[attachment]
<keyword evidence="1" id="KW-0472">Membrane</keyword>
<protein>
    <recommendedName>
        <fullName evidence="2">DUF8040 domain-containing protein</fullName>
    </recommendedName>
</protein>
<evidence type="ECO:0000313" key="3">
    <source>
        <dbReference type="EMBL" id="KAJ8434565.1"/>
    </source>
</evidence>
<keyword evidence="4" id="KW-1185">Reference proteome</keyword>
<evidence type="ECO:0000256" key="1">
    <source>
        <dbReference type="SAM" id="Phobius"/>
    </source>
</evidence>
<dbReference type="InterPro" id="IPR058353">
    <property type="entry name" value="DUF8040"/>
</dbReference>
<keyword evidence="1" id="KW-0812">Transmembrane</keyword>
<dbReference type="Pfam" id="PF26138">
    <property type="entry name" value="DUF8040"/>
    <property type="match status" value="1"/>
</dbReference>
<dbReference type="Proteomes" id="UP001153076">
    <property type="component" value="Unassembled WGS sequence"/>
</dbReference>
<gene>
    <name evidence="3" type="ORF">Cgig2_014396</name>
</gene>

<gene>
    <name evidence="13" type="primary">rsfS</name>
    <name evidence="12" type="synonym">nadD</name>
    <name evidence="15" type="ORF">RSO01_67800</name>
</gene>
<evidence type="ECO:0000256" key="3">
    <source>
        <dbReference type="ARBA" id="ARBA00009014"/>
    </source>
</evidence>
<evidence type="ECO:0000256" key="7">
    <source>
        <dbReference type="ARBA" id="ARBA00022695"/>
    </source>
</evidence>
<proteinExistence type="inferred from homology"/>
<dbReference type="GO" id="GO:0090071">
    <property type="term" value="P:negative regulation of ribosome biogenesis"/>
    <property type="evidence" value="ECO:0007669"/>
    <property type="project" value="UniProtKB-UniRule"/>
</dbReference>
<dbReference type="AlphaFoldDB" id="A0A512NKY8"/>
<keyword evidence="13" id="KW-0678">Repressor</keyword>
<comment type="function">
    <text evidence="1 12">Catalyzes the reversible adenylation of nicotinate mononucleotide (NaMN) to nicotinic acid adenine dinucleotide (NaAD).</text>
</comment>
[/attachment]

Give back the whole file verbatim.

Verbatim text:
<keyword evidence="1" id="KW-0472">Membrane</keyword>
<protein>
    <recommendedName>
        <fullName evidence="2">DUF8040 domain-containing protein</fullName>
    </recommendedName>
</protein>
<evidence type="ECO:0000313" key="3">
    <source>
        <dbReference type="EMBL" id="KAJ8434565.1"/>
    </source>
</evidence>
<keyword evidence="4" id="KW-1185">Reference proteome</keyword>
<evidence type="ECO:0000256" key="1">
    <source>
        <dbReference type="SAM" id="Phobius"/>
    </source>
</evidence>
<dbReference type="InterPro" id="IPR058353">
    <property type="entry name" value="DUF8040"/>
</dbReference>
<keyword evidence="1" id="KW-0812">Transmembrane</keyword>
<dbReference type="Pfam" id="PF26138">
    <property type="entry name" value="DUF8040"/>
    <property type="match status" value="1"/>
</dbReference>
<dbReference type="Proteomes" id="UP001153076">
    <property type="component" value="Unassembled WGS sequence"/>
</dbReference>
<gene>
    <name evidence="3" type="ORF">Cgig2_014396</name>
</gene>

<gene>
    <name evidence="13" type="primary">rsfS</name>
    <name evidence="12" type="synonym">nadD</name>
    <name evidence="15" type="ORF">RSO01_67800</name>
</gene>
<evidence type="ECO:0000256" key="3">
    <source>
        <dbReference type="ARBA" id="ARBA00009014"/>
    </source>
</evidence>
<evidence type="ECO:0000256" key="7">
    <source>
        <dbReference type="ARBA" id="ARBA00022695"/>
    </source>
</evidence>
<proteinExistence type="inferred from homology"/>
<dbReference type="GO" id="GO:0090071">
    <property type="term" value="P:negative regulation of ribosome biogenesis"/>
    <property type="evidence" value="ECO:0007669"/>
    <property type="project" value="UniProtKB-UniRule"/>
</dbReference>
<dbReference type="AlphaFoldDB" id="A0A512NKY8"/>
<keyword evidence="13" id="KW-0678">Repressor</keyword>
<comment type="function">
    <text evidence="1 12">Catalyzes the reversible adenylation of nicotinate mononucleotide (NaMN) to nicotinic acid adenine dinucleotide (NaAD).</text>
</comment>